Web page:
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sandwich it i
how to build a better sandwich

by Yee-Fan Sun 
1 2 3

Okay, I'll admit it: for a while there, the boy and I, we'd gotten into what you might call a rut. Not in our relationship, mind you -- things there were dandy. No, where we'd gone deadly dull was lunch.

Every Monday through Friday, it had come down to this: honey ham and Swiss-style cheese sandwiched between two slices of multigrain, one slathered with mayo, the other with mustard. It was a perfectly fine lunch, a step up, even, from the plain ham and American cheese sandwiches I used to have love as a kid. It used inexpensive ingredients that were readily available at the supermarket, ingredients that kept well. It was easy to make even in an early morning state of half-sleep; it could stand up to travel (less an issue for me, who works at home, than for the boy, who makes a 3-mile bike ride into his office/lab each day). Heck, it even tasted pretty good. But when you eat the same thing day in and day out, there's no question: that sandwich gets awful boring awful fast. The tastebuds get tired; the belly demands a change. Which is why after finally ho-humming my way through one ham-and-Swiss sandwich too many, I went on a mission: to branch out beyond the usual, and build a better sandwich … to make lunch fun again, and keep the boy from succumbing to the temptation of buying his workweek lunches.

Bored with your usual brown-bag special? Check out our tips on how to make a sandwich you'll actually look forward to digging into come noontime…

a strong foundation: choosing your bread
A good sandwich starts with good bread. Yes, I know, that cheap, pre-sliced, preservative-laden white bread keeps forever, but it's about as flavorsome as cardboard, and is guaranteed to ruin even the finest of fresh sandwich ingredients. If you must go with the long-lasting sandwich bread, at least get yourself a hearty multigrain, which will have the benefit of staying relatively fresh for you all week long, and provide decent flavor and texture as well.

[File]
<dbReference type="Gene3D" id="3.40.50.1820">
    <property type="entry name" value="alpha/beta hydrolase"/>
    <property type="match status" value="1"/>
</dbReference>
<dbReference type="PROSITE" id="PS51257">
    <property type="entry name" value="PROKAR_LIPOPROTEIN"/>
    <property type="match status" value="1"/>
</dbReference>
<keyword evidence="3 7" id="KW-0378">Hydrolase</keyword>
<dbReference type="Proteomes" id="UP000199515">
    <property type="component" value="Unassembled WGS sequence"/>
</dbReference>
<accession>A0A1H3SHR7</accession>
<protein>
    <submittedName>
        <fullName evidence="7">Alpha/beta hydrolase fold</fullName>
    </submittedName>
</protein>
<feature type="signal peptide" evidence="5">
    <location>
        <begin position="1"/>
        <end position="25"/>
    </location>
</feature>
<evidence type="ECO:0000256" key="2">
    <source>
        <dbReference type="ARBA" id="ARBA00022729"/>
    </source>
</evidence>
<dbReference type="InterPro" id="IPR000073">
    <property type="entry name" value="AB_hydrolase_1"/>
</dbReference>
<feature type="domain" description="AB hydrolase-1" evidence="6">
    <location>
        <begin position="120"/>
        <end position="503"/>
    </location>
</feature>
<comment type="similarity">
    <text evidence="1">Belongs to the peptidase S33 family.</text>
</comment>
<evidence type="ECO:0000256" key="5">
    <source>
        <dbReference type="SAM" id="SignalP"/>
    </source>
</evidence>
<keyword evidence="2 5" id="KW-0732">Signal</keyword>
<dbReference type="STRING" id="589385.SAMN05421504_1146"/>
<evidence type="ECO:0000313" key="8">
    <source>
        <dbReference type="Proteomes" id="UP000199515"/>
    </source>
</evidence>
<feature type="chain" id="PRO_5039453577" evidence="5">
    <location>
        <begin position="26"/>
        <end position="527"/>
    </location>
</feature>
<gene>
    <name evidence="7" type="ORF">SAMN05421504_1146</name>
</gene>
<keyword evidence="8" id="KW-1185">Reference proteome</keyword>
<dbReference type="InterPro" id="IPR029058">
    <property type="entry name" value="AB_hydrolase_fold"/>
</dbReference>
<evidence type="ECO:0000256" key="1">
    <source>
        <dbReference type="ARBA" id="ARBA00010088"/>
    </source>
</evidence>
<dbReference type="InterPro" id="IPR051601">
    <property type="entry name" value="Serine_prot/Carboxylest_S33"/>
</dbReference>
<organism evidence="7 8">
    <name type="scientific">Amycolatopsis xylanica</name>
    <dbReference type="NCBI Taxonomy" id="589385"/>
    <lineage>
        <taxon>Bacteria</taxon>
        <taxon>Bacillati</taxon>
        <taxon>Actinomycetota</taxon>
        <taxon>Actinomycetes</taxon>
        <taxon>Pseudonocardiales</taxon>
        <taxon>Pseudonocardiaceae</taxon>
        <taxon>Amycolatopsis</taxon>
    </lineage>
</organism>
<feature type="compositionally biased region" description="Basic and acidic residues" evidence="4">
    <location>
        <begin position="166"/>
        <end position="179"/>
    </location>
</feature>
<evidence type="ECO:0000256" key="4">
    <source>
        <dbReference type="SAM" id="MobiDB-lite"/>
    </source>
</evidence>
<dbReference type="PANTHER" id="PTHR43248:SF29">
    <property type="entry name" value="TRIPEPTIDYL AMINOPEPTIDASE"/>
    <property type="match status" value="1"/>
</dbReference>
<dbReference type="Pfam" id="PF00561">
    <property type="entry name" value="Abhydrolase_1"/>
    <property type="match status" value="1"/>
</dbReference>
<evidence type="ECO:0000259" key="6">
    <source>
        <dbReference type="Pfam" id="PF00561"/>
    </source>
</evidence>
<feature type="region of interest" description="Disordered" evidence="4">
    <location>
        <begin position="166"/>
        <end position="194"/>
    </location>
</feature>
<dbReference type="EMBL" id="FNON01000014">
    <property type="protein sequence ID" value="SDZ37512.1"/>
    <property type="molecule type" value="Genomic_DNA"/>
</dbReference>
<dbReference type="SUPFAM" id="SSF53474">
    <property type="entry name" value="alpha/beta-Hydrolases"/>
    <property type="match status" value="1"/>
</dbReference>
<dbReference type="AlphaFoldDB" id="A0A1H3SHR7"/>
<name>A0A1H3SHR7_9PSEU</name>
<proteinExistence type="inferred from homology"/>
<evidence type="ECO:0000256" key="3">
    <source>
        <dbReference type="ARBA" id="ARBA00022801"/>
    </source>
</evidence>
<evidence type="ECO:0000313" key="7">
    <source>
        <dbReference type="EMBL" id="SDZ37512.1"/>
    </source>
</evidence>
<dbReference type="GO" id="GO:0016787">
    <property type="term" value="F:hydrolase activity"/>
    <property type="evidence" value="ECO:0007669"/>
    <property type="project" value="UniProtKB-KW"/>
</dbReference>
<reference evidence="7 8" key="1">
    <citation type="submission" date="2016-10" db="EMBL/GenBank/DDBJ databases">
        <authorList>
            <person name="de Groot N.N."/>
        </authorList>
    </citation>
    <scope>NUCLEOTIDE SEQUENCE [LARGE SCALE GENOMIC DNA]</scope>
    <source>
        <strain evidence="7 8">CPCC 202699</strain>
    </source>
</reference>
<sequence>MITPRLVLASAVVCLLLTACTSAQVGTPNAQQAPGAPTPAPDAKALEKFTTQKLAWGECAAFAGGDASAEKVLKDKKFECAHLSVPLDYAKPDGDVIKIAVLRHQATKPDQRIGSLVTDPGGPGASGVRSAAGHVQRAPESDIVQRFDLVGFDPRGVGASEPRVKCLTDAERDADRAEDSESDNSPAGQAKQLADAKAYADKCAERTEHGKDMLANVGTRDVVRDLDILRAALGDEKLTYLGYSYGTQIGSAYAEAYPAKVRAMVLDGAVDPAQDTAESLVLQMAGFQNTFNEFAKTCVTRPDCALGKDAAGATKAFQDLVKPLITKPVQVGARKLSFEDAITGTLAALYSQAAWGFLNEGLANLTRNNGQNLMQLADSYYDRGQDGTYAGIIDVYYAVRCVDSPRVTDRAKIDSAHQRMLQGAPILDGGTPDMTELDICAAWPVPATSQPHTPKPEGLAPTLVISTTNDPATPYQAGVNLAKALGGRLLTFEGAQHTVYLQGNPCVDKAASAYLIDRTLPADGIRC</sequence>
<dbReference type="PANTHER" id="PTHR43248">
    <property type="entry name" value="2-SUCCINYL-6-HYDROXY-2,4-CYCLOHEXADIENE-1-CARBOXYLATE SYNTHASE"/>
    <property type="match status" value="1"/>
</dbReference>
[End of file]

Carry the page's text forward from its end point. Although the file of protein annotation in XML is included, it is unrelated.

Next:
Even better, though, is to skip the pre-packaged bread aisle of your supermarket altogether, and find yourself a bakery that bakes its loaves in-house. Better supermarkets might have one in-store; otherwise, get thee online to hunt down a bakery near you. At a good bakery, you should find an array of tempting bread options - bread studded with rye and sesame seeds and poppy seeds, flavored with cheeses and onions and olives and nuts, baked into all manner of shapes and sizes. While all are worth experimenting with, some are likely to prove better for sandwiches than others. I'm partial to oval shaped loaves made from sourdough, which seems to keep longer, and is packed with good flavor to boot. Round loaves are all right as well, though you may find you'll have to halve your bread slices once you get to the fat middle of the loaf to yield a sandwich that's comfortable to hold in your hands. Baguettes, on the other hand, are best avoided unless you're planning to make your sandwich that same day. It's also best to buy your bread whole rather than sliced; yes, it might take you a few extra seconds of prep work when it comes time to assemble your sandwich masterpiece, but your bread will be fresher and tastier.

Your unsliced non-baguette loaf should keep well enough for sandwich purposes for about three-four days, provided you keep it snugly wrapped up in a plastic bag. Now, some bakers will tell you that bread should be stored in paper rather than plastic; while it's true that this will maintain the crisp crust for longer, I find my bread dries out too quickly this way. If you find you're not getting through your whole loaf before it gets stale, try slicing half your next loaf and freezing it the day you get it home; just pull out frozen slices as you need them, and let thaw before using (you can speed up the process by very lightly toasting it).

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